Rodeo in Western Canada
Challenging the well-worn images of rodeo as a white man’s sport, A Wilder West shows how rodeo brought together Aboriginal and settler men and women into relationships of competition and camaraderie, forging new identities and communities in the process.
A historical perspective, from Mesoamerican counterfeits of cacao beans used as currency to cattle rustling to human trafficking; from Canada's and Mexico's different approaches to the illegality of liquor in the United States during Prohibition to contemporary case studies of the transnational movement of people, crime, narcotics, vice, and even ideas.
Race, Nature, and the Historical Geographies of Whiteness in Canada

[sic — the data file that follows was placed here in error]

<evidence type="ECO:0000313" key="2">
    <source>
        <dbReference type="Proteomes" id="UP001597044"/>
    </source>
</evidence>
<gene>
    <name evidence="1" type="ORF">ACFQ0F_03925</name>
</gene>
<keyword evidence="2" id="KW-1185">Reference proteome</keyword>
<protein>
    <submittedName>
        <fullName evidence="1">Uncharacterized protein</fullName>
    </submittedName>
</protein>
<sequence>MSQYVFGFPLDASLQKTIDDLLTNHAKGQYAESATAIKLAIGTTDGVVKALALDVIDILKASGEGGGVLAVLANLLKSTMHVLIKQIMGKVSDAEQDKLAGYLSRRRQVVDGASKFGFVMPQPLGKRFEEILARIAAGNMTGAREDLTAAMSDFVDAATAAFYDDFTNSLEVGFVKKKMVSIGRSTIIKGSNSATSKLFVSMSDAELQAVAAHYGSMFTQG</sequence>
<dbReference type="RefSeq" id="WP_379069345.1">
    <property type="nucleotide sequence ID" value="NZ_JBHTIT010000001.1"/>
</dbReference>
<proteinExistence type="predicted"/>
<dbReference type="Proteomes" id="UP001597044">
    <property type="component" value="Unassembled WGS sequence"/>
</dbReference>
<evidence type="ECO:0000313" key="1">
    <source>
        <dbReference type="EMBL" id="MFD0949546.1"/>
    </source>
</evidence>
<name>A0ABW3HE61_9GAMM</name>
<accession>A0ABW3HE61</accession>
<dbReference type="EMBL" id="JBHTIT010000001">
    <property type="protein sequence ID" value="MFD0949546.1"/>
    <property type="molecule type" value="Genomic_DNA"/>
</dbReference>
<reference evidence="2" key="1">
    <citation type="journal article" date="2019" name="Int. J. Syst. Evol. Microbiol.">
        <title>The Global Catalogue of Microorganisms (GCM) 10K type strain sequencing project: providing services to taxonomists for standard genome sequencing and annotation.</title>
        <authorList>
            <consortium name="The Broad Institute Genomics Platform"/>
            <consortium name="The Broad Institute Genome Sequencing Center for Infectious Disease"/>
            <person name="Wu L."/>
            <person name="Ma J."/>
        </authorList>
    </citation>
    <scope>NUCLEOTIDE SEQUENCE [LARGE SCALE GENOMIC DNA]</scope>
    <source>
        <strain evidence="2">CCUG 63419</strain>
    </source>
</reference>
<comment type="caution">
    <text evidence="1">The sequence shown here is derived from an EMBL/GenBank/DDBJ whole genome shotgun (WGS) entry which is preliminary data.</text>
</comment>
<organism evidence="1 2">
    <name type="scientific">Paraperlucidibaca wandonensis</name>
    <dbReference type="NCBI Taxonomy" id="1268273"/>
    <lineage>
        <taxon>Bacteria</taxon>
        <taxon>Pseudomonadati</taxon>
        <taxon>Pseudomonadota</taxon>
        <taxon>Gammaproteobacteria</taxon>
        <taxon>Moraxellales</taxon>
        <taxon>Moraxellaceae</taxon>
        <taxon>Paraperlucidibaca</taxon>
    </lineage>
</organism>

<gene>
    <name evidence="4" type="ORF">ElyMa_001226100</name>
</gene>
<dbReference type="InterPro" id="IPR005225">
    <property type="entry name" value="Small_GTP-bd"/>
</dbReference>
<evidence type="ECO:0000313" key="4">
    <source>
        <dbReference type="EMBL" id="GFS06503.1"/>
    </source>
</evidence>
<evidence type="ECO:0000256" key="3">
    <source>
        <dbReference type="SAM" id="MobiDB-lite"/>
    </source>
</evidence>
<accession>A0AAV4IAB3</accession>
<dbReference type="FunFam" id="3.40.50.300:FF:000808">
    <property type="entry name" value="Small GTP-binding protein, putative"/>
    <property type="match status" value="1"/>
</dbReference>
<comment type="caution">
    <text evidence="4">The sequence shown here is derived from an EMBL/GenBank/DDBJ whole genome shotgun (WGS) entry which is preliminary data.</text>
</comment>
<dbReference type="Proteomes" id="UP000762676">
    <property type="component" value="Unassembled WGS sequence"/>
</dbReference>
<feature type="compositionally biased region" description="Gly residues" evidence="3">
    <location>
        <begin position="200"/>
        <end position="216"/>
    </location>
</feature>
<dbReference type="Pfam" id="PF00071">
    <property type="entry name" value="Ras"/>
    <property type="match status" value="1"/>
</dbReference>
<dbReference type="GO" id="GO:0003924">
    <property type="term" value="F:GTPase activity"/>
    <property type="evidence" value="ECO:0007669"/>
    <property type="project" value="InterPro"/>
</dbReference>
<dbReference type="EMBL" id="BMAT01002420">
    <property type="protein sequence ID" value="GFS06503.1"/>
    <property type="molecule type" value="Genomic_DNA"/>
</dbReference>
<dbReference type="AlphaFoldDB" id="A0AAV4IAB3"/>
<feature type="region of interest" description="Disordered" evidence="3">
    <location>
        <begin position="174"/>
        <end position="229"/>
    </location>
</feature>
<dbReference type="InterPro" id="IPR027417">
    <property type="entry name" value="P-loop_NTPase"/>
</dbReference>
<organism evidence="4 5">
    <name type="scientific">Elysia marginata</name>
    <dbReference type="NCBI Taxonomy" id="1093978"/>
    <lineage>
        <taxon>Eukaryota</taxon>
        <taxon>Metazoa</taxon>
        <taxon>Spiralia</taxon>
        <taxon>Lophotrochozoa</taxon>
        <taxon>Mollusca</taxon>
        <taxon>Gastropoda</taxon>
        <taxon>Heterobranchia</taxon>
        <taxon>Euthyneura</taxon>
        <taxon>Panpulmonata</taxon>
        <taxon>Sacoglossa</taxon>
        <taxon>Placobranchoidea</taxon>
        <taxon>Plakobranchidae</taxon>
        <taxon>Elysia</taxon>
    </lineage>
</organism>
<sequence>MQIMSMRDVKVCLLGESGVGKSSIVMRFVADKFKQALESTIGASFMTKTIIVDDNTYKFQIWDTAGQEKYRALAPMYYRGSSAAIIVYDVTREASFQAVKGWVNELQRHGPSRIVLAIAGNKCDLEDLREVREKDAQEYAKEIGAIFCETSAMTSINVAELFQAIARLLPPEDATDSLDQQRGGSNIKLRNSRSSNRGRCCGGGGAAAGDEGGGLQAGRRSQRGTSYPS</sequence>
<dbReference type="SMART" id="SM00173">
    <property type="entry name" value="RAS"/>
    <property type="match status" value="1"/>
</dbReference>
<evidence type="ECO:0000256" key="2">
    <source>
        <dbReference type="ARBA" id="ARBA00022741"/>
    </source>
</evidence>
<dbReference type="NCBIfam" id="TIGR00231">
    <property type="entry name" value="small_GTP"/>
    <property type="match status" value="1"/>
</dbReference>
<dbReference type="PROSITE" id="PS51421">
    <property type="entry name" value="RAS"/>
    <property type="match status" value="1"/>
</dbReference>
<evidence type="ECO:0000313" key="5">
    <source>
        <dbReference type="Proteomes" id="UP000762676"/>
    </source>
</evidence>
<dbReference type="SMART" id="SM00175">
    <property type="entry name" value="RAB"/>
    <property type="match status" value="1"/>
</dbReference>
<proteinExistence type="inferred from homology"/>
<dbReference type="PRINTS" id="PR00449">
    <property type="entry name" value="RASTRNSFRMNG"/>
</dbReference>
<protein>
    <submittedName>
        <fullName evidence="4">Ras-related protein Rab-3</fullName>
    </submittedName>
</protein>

Rethinking the Great White North explores the troubling side of the images of whiteness and wilderness that are so central to Canadian national identity.
Lives, Laws, and Politics in Nineteenth-Century Montreal
The diversity of women’s lives as wives then as widows negotiating the law, patriarchy, family relationships, and the economy in 19th-century Montreal come alive in this first major study of widows in Canada.
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